By Maura Forrest
March 19, 2015
Officials in the U.K. are warning that insurance companies could suffer if society takes steps to reduce dependence on coal, oil, and natural gas, as their investments in fossil fuels could become worthless.
“One live risk right now is of insurers investing in assets that could be left ‘stranded’ by policy changes which limit the use of fossil fuels,” Paul Fisher, deputy head of the Bank of England’s prudential regulation authority, told the Guardian earlier this month.
U.K. energy and climate change secretary Ed Davey added his voice to those sounding the alarm this week, telling the Guardian that “increasingly over time I think these oil and gas assets will look risky as the world makes climate change treaties.” Davey encouraged pension and insurance funds to divest first from coal, and more gradually from oil and gas.
A 2014 report warns that British pension funds, banks, and insurance companies are more financially exposed to fluctuations in the value of fossil fuels than similar companies elsewhere in Europe because of their investments.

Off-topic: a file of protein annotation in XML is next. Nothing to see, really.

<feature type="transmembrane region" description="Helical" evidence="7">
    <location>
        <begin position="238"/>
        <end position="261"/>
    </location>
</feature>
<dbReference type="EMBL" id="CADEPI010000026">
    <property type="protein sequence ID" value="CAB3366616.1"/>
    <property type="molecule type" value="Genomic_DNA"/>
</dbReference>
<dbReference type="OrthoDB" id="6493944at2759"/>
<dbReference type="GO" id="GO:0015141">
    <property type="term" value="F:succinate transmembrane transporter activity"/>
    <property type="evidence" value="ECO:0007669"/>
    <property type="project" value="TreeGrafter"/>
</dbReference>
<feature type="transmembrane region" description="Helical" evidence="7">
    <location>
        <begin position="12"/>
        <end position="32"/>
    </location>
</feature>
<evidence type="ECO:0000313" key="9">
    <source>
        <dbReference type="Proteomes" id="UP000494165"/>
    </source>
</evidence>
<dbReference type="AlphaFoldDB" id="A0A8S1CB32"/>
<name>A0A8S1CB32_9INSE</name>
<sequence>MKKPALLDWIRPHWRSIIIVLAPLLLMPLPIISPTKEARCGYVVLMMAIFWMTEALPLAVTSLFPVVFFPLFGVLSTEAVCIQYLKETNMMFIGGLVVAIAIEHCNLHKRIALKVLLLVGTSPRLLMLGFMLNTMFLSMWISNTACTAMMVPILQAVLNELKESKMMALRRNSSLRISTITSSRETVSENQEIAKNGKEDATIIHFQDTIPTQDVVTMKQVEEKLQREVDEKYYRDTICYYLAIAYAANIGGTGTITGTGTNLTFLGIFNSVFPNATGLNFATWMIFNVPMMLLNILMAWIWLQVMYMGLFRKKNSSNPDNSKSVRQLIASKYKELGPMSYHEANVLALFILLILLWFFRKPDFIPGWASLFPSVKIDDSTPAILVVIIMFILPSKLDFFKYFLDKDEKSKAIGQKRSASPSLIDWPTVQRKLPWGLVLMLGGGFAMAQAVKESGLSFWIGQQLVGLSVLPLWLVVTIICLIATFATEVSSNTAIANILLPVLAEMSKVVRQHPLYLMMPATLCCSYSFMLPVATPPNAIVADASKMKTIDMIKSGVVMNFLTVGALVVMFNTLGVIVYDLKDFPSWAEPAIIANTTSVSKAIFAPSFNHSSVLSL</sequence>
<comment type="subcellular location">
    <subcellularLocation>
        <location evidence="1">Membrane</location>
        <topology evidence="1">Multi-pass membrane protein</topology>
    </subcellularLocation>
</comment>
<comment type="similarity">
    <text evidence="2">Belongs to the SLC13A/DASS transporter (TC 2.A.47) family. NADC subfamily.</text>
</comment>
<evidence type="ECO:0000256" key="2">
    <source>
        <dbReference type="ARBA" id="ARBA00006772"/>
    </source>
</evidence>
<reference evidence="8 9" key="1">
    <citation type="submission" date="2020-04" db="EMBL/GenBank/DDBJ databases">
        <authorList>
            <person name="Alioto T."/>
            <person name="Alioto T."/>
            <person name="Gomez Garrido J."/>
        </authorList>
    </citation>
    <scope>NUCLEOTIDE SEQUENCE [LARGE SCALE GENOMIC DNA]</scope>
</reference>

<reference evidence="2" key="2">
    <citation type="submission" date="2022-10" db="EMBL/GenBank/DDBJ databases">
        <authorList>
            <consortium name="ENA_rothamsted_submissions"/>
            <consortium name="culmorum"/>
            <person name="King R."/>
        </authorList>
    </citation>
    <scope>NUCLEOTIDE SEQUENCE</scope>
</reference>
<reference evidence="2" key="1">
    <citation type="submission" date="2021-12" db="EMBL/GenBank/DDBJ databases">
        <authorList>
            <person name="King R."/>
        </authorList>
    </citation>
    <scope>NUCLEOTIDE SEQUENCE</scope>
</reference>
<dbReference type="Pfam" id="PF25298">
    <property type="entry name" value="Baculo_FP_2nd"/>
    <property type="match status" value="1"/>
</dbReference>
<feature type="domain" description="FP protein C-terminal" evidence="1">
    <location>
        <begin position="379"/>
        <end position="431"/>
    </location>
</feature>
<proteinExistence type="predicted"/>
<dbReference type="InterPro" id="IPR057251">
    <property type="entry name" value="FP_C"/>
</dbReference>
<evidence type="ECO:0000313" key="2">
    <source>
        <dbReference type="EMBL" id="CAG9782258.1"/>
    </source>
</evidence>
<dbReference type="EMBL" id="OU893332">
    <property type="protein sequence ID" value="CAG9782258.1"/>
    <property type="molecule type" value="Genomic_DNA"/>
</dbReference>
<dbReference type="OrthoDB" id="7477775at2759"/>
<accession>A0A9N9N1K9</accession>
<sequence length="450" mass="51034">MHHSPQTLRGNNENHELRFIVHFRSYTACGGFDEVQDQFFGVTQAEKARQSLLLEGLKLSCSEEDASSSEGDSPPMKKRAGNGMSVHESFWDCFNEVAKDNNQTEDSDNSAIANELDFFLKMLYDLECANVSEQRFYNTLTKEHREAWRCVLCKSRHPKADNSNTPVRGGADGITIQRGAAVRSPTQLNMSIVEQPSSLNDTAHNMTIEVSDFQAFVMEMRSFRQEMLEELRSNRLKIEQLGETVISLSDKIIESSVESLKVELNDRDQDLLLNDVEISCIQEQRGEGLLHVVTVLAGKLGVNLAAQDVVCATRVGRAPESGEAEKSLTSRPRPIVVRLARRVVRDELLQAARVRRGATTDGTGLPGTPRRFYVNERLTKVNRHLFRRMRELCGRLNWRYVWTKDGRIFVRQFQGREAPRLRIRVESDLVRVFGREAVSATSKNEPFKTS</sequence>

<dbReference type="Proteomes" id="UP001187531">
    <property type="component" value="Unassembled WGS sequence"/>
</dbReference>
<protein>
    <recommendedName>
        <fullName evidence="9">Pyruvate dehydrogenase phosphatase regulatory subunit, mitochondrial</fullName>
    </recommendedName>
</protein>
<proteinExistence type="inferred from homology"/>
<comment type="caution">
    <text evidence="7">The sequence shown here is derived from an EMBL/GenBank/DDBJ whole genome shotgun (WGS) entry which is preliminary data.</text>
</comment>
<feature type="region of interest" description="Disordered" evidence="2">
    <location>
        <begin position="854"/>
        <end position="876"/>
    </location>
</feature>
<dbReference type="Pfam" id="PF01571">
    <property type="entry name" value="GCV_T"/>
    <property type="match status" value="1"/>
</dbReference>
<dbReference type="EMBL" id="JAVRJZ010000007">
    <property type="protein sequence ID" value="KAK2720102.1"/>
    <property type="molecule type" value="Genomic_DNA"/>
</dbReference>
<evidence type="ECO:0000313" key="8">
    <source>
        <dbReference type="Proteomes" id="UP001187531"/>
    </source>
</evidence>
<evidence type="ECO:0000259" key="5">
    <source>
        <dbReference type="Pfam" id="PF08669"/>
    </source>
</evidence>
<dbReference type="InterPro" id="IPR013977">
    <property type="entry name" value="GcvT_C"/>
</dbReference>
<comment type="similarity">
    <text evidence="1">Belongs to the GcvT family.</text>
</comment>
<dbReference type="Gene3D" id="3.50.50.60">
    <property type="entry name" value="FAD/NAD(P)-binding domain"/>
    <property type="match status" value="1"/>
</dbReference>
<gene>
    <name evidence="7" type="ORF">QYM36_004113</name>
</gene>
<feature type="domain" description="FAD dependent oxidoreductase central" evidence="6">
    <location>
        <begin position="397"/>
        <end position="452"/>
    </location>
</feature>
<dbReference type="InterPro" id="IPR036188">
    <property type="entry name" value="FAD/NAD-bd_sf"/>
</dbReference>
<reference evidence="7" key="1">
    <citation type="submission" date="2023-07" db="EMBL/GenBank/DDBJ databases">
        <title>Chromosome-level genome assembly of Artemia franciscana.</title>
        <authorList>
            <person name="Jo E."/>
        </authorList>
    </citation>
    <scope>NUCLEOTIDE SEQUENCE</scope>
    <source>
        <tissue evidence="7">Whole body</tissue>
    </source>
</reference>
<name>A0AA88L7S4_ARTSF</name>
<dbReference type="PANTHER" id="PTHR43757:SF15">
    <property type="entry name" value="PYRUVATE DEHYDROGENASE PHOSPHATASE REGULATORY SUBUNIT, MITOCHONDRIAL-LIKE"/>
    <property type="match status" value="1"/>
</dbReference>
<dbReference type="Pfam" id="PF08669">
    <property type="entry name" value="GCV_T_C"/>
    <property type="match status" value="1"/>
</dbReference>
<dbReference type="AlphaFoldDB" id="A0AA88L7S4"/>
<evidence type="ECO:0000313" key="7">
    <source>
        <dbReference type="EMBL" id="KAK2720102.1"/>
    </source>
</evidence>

This is just one of many concerns raised recently about the possibility of a carbon bubble – the idea that fossil fuel reserves have been overvalued because most carbon resources will need to stay in the ground if global warming is to be limited to 2°C.
In 2013, a report from the Canadian Centre for Policy Alternatives found that 78 per cent of Canada’s proven fossil fuel reserves need to stay in the ground to avoid a global temperature increase of more than 2°C. It warned that Canada is in need of a “‘managed retreat’ from fossil fuel investments” to deflate its carbon bubble.
To that end, around 30 Canadian universities now have divestment campaigns, including UBC, whose students and faculty have both voted in favour of eliminating the institution’s fossil-fuel investments.
The warnings to the insurance industry add to concerns about the increasing global cost of annual weather-related losses – estimated at $200 billion in 2014, up from around $50 billion in the 1980s.
In 2013, Canadian insurers had to pay a record $3.2 billion in claims from extreme weather events, including the floods in Calgary and ice storms in Ontario and Atlantic Canada.
Photo Credit: Len Radin